Dec 4, 2019
Martha Sajatovic, MD, conducts a Masterclass lecture on
older-age bipolar disorder from the
Psychopharmacology Update in Cincinnati. The meeting was
sponsored by Global
Academy for Medical Education and Current Psychiatry.
Sajatovic is professor of psychiatry and of neurology at Case
Western Reserve University in Cleveland. She also directs the
Neurological and Behavioral Outcomes Research Center at University
Hospitals Cleveland Medical Center.
Help us make this podcast
better! Please take this short listener survey: https://www.surveymonkey.com/r/podcastsurveyOct2019
- Older–age bipolar disorder (OABD), defined as a person aged 60
years or older with bipolar disorder, makes up one-quarter of
bipolar patients. It is a heterogeneous population that includes
early- and late-onset disease. Late onset is diagnosed when a
person has a manic or hypomanic episode at or after the age of 50
- Bipolar depression in later life has long been seen as a
“special population,” and the treatment has been extrapolated from
larger clinical trials of younger patients.
- Late–onset bipolar disorder usually has attenuated manic
episodes and depressive episodes are prolonged and severe. In OABD,
the patients are more likely to have multiple morbidities, which
makes medication management more complex.
- People with bipolar disorder lose 1-2 decades of life, compared
with the general population.
- No medications are specifically approved by the Food and Drug
Administration for bipolar disorder or bipolar depression in older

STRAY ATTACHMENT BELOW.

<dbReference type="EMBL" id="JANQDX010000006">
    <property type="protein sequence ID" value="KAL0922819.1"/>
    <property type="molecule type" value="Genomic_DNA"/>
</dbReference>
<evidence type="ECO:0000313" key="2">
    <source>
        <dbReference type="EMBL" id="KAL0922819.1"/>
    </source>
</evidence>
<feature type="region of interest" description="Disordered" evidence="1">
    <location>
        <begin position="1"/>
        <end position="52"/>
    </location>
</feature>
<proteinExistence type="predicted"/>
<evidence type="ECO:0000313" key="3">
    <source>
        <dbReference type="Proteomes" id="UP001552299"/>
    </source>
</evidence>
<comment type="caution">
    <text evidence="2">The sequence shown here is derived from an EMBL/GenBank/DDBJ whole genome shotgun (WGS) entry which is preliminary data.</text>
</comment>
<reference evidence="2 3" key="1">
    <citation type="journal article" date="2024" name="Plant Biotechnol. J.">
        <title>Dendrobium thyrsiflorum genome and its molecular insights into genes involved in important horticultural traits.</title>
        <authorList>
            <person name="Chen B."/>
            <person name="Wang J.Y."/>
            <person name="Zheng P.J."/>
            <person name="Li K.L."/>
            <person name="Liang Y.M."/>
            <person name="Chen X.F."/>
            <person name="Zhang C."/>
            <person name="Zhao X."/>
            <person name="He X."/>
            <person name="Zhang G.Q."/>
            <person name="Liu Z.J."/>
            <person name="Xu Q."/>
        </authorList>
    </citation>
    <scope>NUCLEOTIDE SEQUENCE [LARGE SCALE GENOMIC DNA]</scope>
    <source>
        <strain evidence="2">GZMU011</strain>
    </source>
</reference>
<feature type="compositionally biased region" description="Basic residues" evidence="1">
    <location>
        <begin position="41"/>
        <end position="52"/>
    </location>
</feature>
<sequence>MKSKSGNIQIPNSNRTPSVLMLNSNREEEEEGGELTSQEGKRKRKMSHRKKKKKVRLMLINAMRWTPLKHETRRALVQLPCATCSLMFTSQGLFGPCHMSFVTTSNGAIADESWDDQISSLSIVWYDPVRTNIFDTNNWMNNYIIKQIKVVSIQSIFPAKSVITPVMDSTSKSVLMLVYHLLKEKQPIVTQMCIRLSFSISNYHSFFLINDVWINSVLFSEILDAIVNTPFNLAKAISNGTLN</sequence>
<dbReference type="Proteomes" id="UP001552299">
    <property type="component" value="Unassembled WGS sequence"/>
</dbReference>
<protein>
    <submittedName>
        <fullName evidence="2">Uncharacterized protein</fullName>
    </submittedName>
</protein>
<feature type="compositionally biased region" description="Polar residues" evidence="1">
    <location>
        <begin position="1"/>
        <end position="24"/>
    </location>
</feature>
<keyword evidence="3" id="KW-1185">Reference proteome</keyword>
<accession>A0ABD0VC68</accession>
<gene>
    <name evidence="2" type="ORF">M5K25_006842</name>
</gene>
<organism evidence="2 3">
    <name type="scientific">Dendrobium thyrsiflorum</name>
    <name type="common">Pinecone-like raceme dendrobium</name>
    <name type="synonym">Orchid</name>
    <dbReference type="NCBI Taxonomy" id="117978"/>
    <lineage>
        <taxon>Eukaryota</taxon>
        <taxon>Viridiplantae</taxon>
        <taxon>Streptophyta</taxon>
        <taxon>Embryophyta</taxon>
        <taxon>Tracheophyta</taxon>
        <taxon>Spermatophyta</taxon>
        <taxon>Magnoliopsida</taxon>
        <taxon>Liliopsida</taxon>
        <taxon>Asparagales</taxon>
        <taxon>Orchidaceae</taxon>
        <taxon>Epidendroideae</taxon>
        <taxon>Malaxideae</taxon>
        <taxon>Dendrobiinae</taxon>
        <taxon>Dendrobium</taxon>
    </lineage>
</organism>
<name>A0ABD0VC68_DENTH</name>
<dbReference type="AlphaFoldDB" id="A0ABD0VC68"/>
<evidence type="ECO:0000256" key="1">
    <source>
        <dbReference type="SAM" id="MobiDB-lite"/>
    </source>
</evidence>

adults. However, the treatment follows general geriatric psychiatry
principles: Start low and go slow.
International guidelines on treating bipolar
- Starting low means using half or even less of the recommended
dose that a clinician would use in mixed-aged populations. Titrate
slowly to allow the person time to acclimate to side effects that
usually resolve. Bipolar disorder is a chronic disease, so
medication adherence is paramount. Adherence can be jeopardized
when a person experiences excessive side effects from the beginning
- First-line treatment for bipolar depression in OABD include
or quetiapine (Seroquel)
with low dosing and slow titration. This recommendation is
supported by data from a post hoc analysis of the clinical trial
data of lurasidone for bipolar depression.
- Lithium is also recommended and underused. The level should be
lower for OABD; an appropriate target for older adults with bipolar
disorder is 0.4-0.8 mEq/L, especially in people who are older and
- Lamotrigine (Lamictal)
also is helpful and fairly well tolerated.
- Clinicians need to be attentive to a patient’s medical
comorbidities and psychosocial support to enhance adherence and
improve outcomes. This approach would entail working closely with
primary care clinicians and using an integrative approach as the
medical comorbidities will influence the success of bipolar
Sajatovic M and Chen P. Geriatric bipolar disorder. Psychiatr Clin North
Am. 2011 Jun 3;34(2):319-33.
Eyler LT et al. Understanding aging in bipolar disorder by
integrating archival clinical research datasets. Am J Geriatric
Psychiatry. 2019 Oct;27(10):1122-34.
Shulman Kl et al. Delphi survey about using lithium in OABD.
Disord. 2019 Mar;21(2):117-23.
Forester BP. Safety and effectiveness of long-term treatment
with lurasidone in older adults with bipolar depression: Post hoc
analysis of a 6-month, open-label study. Am J Geriatr
Psychiatry. 2018 Feb;26(2):150-9.
For more MDedge Podcasts, go to
Email the show: firstname.lastname@example.org
Interact with us on Twitter: @MDedgePsych